Load factors in the Americas market fall below 70% for the first time since Jun-2009. SIA’s all-Business Class service to Los Angeles returned to daily operations from early Oct-2010. Load factors to the region have fallen (year-on-year) every month since.

Singapore Airlines Passenger Load Factor (Americas) (2009 to 2011)

Source: Centre for Asia Pacific Aviation and airline reports

Load factors to Europe have also slumped, dipping below 2009 levels in Jan-2011.

Singapore Airlines Passenger Load Factor (Europe) (2009 to 2011)

Source: Centre for Asia Pacific Aviation and airline reports

Load factors to Southwest Pacific (SIA’s fourth biggest market – a region dominated by Australia) have held up, but are below last year’s strong levels.

Singapore Airlines Passenger Load Factor (South West Pacific) (2009 to 2011)

Source: Centre for Asia Pacific Aviation and airline reports

West Asia (ie India) and African loads have also eased, but are well above the 2009 lows.

Singapore Airlines Passenger Load Factor (West Asia And Africa) (2009 to 2011)

Source: Centre for Asia Pacific Aviation and airline reports

Overall cargo traffic (measured in freight tonne kilometres) improved by 3.6%, but cargo capacity romped ahead by 10.1%. This led to a 3.8 ppts drop in cargo load factor, which declined in all regions. SIA stated, “the large decline in East Asia’s cargo load factor was a result of seasonal slow airfreight activities across the Lunar New Year holidays.”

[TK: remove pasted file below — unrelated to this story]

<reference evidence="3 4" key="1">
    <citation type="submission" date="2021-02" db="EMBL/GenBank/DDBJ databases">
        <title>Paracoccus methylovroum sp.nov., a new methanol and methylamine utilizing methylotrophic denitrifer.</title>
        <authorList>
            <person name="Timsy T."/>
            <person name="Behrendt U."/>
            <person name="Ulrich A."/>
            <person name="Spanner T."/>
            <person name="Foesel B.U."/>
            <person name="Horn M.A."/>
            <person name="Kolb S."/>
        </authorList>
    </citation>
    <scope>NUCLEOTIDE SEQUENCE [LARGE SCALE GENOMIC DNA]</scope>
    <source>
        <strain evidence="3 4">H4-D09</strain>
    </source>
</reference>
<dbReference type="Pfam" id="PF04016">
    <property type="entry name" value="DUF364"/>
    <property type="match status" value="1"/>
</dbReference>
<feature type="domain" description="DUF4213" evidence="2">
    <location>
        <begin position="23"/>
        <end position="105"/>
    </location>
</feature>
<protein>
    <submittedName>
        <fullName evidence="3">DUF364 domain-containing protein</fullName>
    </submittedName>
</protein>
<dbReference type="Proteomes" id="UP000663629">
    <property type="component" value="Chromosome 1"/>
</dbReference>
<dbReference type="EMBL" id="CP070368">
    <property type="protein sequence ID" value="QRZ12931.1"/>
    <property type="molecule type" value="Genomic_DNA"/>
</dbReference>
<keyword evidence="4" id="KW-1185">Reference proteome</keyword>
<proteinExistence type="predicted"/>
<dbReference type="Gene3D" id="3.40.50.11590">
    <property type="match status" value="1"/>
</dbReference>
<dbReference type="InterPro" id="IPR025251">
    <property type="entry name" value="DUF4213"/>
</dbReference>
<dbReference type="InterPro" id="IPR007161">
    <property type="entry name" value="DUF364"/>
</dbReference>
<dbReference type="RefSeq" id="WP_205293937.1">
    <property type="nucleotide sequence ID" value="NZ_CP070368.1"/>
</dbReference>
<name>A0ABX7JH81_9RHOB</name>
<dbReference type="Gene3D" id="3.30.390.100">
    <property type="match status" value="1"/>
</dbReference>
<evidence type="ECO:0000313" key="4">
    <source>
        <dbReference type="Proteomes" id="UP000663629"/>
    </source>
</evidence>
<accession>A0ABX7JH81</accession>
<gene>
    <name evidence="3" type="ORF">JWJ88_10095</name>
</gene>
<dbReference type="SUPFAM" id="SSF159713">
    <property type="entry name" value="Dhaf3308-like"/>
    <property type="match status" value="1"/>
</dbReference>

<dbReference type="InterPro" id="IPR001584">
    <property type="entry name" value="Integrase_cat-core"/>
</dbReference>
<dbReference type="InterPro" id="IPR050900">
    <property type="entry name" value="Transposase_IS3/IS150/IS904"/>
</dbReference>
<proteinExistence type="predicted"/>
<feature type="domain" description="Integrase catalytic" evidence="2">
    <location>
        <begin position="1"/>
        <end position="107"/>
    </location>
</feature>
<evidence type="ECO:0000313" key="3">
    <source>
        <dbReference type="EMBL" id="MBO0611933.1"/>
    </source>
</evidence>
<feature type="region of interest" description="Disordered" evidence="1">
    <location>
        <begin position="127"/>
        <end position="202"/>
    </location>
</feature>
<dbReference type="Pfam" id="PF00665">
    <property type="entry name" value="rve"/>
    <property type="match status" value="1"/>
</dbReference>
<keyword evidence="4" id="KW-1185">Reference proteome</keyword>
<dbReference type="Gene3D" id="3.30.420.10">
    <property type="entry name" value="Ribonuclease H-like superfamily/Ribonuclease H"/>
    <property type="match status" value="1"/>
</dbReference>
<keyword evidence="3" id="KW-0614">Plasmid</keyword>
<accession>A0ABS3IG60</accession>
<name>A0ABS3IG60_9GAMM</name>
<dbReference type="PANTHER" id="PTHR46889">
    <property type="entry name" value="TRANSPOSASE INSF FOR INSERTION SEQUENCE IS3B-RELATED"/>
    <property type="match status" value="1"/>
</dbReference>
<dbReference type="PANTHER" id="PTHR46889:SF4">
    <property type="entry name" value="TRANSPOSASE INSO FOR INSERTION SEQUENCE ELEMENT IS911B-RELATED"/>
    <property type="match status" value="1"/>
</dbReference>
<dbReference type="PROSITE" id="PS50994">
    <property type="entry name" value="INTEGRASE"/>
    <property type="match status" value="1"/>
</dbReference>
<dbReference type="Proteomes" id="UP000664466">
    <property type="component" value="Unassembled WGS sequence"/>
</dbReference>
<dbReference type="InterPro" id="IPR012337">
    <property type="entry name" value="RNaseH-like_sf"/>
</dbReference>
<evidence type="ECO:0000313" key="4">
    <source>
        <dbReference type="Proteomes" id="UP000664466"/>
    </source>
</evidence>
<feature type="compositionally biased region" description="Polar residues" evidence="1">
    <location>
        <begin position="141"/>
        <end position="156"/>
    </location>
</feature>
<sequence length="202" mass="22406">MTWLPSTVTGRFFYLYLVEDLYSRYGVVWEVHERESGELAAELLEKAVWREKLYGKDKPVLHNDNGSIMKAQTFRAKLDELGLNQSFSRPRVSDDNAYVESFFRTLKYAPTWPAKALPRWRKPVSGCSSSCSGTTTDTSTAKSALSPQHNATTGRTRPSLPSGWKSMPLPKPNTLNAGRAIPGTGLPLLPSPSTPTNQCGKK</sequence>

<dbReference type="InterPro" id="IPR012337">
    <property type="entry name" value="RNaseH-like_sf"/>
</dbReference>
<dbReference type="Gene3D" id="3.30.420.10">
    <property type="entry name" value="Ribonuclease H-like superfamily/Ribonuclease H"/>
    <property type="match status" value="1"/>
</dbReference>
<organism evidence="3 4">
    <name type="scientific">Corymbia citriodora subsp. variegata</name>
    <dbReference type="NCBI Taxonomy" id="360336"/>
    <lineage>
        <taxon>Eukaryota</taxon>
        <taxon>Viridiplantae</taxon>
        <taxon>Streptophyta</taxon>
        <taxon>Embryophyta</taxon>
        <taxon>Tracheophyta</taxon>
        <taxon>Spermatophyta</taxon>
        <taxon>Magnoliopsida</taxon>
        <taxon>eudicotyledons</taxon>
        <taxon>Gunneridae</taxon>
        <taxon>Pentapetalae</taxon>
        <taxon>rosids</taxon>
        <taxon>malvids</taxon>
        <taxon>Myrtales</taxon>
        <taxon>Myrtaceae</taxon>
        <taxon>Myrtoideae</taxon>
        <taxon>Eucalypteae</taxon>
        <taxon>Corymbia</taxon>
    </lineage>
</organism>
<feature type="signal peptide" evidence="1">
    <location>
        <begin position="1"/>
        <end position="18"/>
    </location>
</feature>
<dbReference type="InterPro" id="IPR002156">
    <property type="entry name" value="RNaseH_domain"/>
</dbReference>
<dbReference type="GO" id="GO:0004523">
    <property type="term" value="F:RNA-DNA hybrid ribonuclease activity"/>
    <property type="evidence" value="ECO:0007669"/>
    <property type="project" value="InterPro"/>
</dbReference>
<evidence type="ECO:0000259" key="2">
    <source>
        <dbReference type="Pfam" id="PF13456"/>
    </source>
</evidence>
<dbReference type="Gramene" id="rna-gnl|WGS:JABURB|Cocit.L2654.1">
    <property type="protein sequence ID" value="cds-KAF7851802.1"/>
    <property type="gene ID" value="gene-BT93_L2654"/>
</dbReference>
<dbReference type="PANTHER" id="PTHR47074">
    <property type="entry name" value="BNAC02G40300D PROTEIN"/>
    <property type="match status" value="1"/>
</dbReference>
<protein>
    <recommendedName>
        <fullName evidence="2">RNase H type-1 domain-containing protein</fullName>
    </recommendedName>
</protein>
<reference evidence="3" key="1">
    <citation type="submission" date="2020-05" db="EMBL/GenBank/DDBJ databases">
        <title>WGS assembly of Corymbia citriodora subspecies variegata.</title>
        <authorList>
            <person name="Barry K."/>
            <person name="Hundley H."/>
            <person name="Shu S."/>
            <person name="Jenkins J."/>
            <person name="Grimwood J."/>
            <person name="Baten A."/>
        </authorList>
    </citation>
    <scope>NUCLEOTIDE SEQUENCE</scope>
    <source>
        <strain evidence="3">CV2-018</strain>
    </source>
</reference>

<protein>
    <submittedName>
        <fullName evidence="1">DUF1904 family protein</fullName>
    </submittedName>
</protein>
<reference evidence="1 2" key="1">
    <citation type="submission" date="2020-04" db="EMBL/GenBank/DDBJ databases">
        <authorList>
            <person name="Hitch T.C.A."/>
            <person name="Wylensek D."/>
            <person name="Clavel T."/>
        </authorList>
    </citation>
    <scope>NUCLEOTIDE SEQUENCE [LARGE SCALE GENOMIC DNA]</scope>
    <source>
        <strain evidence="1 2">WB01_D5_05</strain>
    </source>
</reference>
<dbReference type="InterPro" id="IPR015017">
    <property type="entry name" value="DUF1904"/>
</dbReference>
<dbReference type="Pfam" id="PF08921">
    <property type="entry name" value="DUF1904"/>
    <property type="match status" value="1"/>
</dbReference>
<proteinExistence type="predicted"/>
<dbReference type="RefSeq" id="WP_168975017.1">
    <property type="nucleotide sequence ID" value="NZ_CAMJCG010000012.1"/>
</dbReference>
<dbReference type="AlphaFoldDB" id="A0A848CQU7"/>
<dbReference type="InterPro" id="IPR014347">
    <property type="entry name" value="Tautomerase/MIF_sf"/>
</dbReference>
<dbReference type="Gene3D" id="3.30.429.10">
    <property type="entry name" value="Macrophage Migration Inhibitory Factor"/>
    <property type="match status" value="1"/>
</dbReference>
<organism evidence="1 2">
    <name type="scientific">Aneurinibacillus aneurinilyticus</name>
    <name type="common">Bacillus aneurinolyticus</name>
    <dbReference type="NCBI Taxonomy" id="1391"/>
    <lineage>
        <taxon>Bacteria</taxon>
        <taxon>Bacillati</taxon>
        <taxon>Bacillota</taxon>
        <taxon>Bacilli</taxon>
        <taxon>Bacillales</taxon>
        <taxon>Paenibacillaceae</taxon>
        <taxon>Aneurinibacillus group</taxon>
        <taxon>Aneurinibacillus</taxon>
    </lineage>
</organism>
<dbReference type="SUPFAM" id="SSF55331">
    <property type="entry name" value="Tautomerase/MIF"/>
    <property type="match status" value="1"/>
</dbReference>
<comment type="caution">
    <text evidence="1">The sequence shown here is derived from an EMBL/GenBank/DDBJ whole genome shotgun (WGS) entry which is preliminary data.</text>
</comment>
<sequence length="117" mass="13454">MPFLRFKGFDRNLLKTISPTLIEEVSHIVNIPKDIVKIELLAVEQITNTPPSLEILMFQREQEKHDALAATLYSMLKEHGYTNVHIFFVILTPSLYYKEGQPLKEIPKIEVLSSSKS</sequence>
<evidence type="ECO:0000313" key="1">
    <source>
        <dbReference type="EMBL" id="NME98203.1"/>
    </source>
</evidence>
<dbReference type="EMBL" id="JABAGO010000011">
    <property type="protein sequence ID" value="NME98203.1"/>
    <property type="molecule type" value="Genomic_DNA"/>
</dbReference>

Singapore Airlines Cargo Load Factor (2009 to 2011)

Source: Centre for Asia Pacific Aviation and airline reports

CAPA Members please note that all the graphs presented here are available on the Singapore Airlines profile. Simply login and go to the Traffic tab on the SIA page. Graphs can be instantly generated and three years of data is downloadable to excel. CAPA now offers live monthly traffic data online for 125 airlines worldwide:

Asia Pacific:
Air China, Air New Zealand, AirAsia, ANA, Asiana, Beijing Capital Airlines, Cathay Pacific, Chengdu Airlines, China Airlines, China Eastern, China Express Airlines, China Southern, China United Airlines, Chongqing Airlines, EVA Air, Garuda, Grand China Air, Hainan Airlines, Hebei Airlines, Japan Airlines, Jet Airways, Joy Air, Juneyao Airlines, Korean Air, Kunming Airlines, Lucky Air, Malaysia Airlines, Mandarin Airlines, Okay Airways, Philippine Airlines, Qantas, Rex, Royal Brunei Airlines, Shandong Airlines, Shanghai Airlines, Shenzhen Airlines, SIA, Sichuan Airlines, Silkair, Spring Airlines, Thai Airways, Tianjin Airlines, Tiger Airways, Transasia Airways, UNI Airways, Vietnam Airlines, Virgin Blue, West Air, Xiamen Airlines.

Adria Airways, Aegean Airlines, Aer Lingus, Aeroflot, Air Berlin, Air FranceKLM, Air Malta, airBaltic, Alitalia, Blue1, bmi, British Airways, Cargolux, Croatia Airlines, Cyprus Airways, Czech Airlines, easyJet, Finnair, Iberia, Jat Airways KLM, LOT, Lufthansa, Luxair, Malev, Monarch, Norwegian Air Shuttle, Olympic Air, Ryanair, SAS, Turkish Airlines, Vueling.

North America:
Air Canada, AirTran, Alaska Airlines, Allegiant, American Airlines, American Eagle, Continental Airlines, Delta, Frontier, Great Lakes Aviation, Hawaiian Airlines, JetBlue, Pinnacle, Porter Airlines, Republic, SkyWest, Southwest, Spirit Airlines, United Airlines, US Airways, WestJet.

Latin America:
Abaeté, Air Minas, Avianca, Azul, Copa, Cruiser, GOL, LAN, Meta, NHT, Noar, Pantanal, Passaredo, Puma Air Rico, Sete Linhas Aéreas, Sol, TAM, Team, Total, Trip, Webjet.